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Political Animal

Barbara, Phone Home

By Brian Morton | Posted 1/30/2008

Got your cell phone handy? Good. Here, try something: Dial (202) 224-4654 and ask the nice person who answers the phone, politely, why Sen. Barbara Mikulski wants to let the phone companies off the hook for breaking the law.

When I say "politely," I mean it-don't be like me, who should know better. This week, during the debate over the extension of provisions of the Foreign Intelligence Surveillance Act, I popped off the handle when calling Sen. Mikulski's press secretary. I apologized to her, but perhaps you'd like to know why I got upset.

Last week, the Senate voted on the bill that came out of the Judiciary Committee that dealt with illegal spying by the telecommunication companies, and the good senator-with whom I agree nearly 99 percent of the time-voted against it. The Judiciary bill was the "good" bill-it would have stripped out immunity for the telecoms. The legislation the Senate handled on Monday, Jan. 28, the "bad" bill, has immunity in it, and we'll be seeing what happens this week with it, because the egregious provisions in the FISA Act, known by the Orwellian title of the "Protect America Act," will expire, against the wishes of President Bush.

Here's the big deal about the Protect America Act. Bush pushed it through last August right before the recess, claiming that the United States was under an imminent threat of terrorist attack unless he got the power to eavesdrop on "the terrorists." Except, just as the Bush administration has been unable to distinguish real terrorists from random Arabs swept up in Iraq and Afghanistan and hauled off to Guantanamo, just as the administration hasn't been able to sort Osama bin Laden out from a few thousand holes in the Pakistani ground, they can't sort out "terrorists" from you and me. So they need to eavesdrop on all of our calls-without court orders, probable cause, or anything remotely constitutional like that.

Now, I was irked when the new Democratic Congress was cowed into passing the PAA last year, but now that the time has come for America to start acting like America again-we don't spy on our own citizens-it's shameful that a blue-state senator still sees the same way as a president with a 32 percent approval rating.

We know by now not to trust this president as far as we can throw his Department of Homeland Security. Remember, he didn't even want that department at first, and then he refused to sign the law that brought it into being unless it screwed over the government employee unions, allowing him to fill it to the brim with patronage types loyal to the White House.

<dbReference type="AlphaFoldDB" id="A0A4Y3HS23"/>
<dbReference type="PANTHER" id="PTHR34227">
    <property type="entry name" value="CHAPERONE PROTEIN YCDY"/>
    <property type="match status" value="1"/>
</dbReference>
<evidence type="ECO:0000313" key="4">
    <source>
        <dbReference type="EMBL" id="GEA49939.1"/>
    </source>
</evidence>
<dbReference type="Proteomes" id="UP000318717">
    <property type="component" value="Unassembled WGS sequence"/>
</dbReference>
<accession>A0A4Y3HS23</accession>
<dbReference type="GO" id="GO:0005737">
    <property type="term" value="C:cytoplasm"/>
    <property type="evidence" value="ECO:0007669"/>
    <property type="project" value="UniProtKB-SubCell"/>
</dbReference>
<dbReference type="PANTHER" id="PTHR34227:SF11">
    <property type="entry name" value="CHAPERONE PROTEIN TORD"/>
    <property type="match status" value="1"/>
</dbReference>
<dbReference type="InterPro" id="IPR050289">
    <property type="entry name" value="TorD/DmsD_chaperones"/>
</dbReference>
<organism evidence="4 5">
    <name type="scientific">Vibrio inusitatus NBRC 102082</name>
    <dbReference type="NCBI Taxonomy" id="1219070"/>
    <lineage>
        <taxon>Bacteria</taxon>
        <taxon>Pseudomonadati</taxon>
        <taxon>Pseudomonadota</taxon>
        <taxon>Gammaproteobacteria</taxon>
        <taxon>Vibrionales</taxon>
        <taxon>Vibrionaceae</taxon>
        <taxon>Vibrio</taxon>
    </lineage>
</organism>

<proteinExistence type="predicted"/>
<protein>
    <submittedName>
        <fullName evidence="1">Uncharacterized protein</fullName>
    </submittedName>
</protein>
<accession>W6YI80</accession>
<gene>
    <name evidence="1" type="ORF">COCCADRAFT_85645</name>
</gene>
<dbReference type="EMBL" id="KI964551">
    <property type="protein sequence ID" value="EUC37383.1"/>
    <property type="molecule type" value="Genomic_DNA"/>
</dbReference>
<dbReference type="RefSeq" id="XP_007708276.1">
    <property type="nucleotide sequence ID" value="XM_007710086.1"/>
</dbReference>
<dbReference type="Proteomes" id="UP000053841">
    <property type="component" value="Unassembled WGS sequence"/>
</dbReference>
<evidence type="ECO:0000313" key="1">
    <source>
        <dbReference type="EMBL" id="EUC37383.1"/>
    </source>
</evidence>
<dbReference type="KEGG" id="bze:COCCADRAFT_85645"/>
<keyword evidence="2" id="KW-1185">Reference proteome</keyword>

On top of that, only last week did the White House agree to let members of the House of Representatives see documents required to give them oversight on the warrantless wiretapping program they're supposed to vote on. This is the way Bush's people have operated for seven years: They will lie to you, and they will withhold any documents that may allow you to see through the lies. Then, years later, when the details leak out, they will say that the circumstances have changed and it's old news.

As for the telecommunication companies, they say that it was their patriotic duty to do what the president asked, and the president says they shouldn't be penalized for helping in the fight against terrorism. That all sounds lovely except for the fact it's a load of crap. The president is not the law, and the telecoms are only in it for themselves, just the way the conservatives' free market says they should be. If you doubt that, ask yourself why it was that when the FBI failed to pay the bills on the wiretaps, the telecoms halted them, no matter the importance of the particular investigation. The Associated Press reported on Jan. 10 that an audit from the Justice Department found that in "at least one case, a wiretap used in a Foreign Intelligence Surveillance Act investigation 'was halted due to untimely payment.'"

This sad story hasn't fully played out yet, but the particulars are still there. Melissa Schwartz, Sen. Mikulski's hard-working communications person, was far more patient with my hotheaded self than I probably would have been in her case, and she told me that despite voting for more debate on the intelligence bill on Monday, Sen. Mikulski is still in favor of immunity for the phone companies. So still the question remains: Why is the senator of a state whose love for George W. Bush lapsed long ago carrying water for a bill to let his friends off the hook when he asked them to break the law?

You've got the phone number-go see if you can get an answer for yourself. Because as much as I love the good senator, this is one question that has me stumped.

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